Ted: The simplest answer is that it is a reflection of my interests. When I made Classical Period (2018), the idea was to take my interest in books and make that the basis of a film, featuring the kinds of conversations I have or could imagine having with people if I were describing a book to them or discussing a book we’d both read. And when we were brainstorming topics of conversation for Outside Noise, this idea came back just because it is a reflection of myself and other people I know: if I’m hanging out with someone, they may very well tell me about a book they’re reading or pull something off the shelf to show me. In fact, I remember coming across Bachmann’s Das dreißigste Jahr (1961) as I was turning 30, just before filming in Berlin began, and maybe telling Daniela about it. And she later brought up »Die gestundete Zeit« (1953) as a poem she found fascinating and maybe worth incorporating into the film. The book you see her character reading in bed in the beginning of the film is a book by the philosopher Emmanuel Levinas that I was reading around that time too. And the copy of Charles Willeford’s Miami Blues (1984) that Mia hands Natascha was also something I’d just read – and maybe looks a bit out of place, but whatever.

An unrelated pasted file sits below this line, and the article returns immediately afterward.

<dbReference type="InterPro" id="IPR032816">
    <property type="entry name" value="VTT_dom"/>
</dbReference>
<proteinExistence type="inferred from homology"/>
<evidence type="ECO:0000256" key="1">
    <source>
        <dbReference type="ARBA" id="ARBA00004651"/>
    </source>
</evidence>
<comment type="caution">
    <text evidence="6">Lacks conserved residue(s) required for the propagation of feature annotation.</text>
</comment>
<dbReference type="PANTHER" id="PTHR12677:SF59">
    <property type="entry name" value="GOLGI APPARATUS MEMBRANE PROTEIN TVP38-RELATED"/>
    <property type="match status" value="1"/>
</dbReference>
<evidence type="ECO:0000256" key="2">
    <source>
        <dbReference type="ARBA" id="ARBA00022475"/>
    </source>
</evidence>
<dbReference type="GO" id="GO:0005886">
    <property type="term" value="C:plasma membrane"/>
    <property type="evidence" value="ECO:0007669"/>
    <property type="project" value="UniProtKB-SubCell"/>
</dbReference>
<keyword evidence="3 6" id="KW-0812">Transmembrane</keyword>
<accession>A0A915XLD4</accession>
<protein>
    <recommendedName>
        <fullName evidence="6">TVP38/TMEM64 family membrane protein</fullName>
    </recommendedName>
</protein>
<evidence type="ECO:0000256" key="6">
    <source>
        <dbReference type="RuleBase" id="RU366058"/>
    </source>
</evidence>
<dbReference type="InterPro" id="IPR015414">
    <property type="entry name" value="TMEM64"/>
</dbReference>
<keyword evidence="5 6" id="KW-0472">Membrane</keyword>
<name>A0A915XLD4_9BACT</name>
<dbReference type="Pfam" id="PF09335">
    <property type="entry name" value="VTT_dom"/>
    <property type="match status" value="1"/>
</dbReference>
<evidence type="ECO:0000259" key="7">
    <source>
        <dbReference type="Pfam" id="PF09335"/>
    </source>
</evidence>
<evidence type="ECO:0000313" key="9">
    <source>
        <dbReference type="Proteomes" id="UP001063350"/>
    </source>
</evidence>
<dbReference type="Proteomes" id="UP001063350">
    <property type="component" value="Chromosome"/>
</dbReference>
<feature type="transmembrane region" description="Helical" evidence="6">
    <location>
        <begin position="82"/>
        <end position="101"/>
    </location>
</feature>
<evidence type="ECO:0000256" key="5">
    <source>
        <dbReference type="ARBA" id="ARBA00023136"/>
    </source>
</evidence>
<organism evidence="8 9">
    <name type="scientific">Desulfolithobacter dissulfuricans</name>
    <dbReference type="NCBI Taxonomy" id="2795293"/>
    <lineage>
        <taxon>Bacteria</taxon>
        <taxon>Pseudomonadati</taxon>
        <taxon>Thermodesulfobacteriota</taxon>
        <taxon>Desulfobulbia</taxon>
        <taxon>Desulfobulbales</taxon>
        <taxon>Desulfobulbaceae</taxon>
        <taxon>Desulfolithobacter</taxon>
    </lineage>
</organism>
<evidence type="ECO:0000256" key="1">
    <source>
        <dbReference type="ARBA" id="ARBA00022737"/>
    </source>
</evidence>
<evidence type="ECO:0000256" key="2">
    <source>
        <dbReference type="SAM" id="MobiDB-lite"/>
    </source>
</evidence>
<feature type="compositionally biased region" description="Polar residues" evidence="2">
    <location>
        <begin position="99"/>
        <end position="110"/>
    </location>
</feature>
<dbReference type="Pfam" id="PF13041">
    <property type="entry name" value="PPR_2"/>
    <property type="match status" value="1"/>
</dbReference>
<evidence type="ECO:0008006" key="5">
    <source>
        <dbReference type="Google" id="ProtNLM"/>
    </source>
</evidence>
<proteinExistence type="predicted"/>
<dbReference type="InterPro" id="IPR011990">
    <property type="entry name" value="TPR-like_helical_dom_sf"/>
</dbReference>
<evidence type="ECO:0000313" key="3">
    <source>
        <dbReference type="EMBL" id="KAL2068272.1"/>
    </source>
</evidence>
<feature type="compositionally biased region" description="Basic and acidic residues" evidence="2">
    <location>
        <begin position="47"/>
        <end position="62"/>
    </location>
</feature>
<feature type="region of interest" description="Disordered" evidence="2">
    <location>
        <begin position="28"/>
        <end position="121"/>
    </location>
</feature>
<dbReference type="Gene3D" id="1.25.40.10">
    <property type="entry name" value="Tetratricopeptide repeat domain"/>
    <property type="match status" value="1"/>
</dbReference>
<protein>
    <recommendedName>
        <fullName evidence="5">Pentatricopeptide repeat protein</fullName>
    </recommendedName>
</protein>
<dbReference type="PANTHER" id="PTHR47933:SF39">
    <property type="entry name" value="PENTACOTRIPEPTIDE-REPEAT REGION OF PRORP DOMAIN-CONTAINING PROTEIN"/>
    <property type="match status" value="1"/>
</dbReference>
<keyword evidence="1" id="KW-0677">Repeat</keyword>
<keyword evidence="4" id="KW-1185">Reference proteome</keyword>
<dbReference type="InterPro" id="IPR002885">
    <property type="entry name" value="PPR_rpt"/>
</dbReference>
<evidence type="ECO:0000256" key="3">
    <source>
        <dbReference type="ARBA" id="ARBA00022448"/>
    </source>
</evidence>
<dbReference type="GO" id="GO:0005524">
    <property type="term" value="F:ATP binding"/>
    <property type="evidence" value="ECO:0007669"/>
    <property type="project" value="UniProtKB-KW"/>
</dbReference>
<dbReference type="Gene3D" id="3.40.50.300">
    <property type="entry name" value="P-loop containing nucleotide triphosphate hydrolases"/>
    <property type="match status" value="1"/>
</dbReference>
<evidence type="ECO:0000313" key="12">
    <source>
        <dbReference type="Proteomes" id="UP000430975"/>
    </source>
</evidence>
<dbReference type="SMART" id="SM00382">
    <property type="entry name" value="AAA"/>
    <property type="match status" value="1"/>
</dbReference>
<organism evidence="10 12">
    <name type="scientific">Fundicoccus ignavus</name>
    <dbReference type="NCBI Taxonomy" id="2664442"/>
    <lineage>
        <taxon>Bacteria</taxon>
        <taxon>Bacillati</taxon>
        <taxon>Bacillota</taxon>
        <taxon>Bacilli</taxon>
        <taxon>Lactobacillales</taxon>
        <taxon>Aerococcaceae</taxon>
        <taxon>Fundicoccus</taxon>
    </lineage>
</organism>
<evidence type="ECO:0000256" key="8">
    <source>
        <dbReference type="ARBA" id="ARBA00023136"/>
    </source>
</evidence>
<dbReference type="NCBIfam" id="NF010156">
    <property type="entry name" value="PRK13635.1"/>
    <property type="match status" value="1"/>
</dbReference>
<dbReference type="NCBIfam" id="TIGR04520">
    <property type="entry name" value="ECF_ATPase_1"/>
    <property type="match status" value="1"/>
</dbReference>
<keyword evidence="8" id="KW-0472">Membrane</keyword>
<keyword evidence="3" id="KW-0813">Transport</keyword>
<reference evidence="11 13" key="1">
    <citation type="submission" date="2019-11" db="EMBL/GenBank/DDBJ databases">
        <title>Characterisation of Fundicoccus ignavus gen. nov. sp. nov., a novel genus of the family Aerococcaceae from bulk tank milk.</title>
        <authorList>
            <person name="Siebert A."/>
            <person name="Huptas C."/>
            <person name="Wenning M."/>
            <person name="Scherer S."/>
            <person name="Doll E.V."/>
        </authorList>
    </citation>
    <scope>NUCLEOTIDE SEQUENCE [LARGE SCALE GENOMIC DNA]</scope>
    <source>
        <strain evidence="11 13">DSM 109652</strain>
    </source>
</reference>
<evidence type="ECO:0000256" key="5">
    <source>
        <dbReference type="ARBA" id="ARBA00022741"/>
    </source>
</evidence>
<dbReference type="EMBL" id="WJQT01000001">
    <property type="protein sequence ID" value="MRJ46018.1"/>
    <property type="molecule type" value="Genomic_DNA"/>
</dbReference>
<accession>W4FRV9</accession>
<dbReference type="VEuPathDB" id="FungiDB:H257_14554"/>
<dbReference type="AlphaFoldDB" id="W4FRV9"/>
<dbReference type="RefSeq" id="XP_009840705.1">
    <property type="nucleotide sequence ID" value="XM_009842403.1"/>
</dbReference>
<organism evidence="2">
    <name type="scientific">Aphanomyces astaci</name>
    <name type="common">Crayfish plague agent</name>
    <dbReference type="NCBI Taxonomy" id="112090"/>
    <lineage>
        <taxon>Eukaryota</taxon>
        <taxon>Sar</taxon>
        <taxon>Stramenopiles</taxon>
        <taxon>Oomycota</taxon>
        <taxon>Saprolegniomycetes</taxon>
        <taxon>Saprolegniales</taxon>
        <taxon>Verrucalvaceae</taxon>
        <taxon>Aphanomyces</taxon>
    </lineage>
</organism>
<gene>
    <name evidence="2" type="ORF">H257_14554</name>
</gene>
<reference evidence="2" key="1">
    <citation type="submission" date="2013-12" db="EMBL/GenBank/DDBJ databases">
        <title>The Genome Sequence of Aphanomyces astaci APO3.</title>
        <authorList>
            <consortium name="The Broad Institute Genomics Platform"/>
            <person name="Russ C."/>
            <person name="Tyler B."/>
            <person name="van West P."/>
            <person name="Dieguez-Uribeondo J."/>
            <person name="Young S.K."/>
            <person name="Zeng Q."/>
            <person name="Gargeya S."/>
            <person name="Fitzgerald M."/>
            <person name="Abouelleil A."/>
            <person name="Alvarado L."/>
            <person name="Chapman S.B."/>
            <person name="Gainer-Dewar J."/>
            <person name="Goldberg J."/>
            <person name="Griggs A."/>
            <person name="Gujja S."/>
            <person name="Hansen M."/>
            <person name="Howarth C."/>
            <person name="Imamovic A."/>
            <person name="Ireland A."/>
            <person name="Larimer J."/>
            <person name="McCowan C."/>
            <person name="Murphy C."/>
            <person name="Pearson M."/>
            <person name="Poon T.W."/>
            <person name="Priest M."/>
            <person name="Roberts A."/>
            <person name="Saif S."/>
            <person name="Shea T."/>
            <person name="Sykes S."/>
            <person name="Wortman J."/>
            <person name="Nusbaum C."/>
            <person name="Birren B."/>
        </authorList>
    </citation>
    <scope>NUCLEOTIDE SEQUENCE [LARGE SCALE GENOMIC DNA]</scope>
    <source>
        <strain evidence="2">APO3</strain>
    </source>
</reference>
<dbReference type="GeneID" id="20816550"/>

Outside Noise (2021, Super 16mm, color, sound)
Of course, there’s also just the beauty of a shot of someone reading. I remember seeing the Super 8 diary films of Renate Sami in 2018 and there was a really amazing shot of a woman reading a book by a window, which I haven’t forgotten. Sami also has another great shot of a woman reading a newspaper in a cafe in Turin in her Cesare Pavese film (Cesare Pavese. Turin – Santo Stefano Belbo, 1984–85). I don’t think any of them involve her reading, but I made several visits to the Met’s show in 2014 or so of Cézanne’s portraits of his wife, usually seated in a chair, which also left a big mark.
Lukas: For me, a kind of image emerges here, perhaps something like a floating library, a constellation of texts, quotations, and recitations that encircle the films. In Classical Period, one of my favorites, reading becomes a central part of the plot that follows a group of literary scholars interpreting Dante Alighieri’s Divine Comedy (1321). What’s striking to me are the longer passages of collective reading, quietly and out loud. It feels like the Divine Comedy becomes a kind of architecture of the film; the protagonists seem stuck in the different Cantos, or the circles which Dante passes along its way through hell (Inferno) and purgatory (Purgatorio). Associating further, this constellation reminds me of an airport, where the characters are waiting to continue their journey, or at least waiting for a trajectory to emerge, though everyone seems to have a different destination. Where does this fascination with temporary or spatial architectures of transition or deferral come from?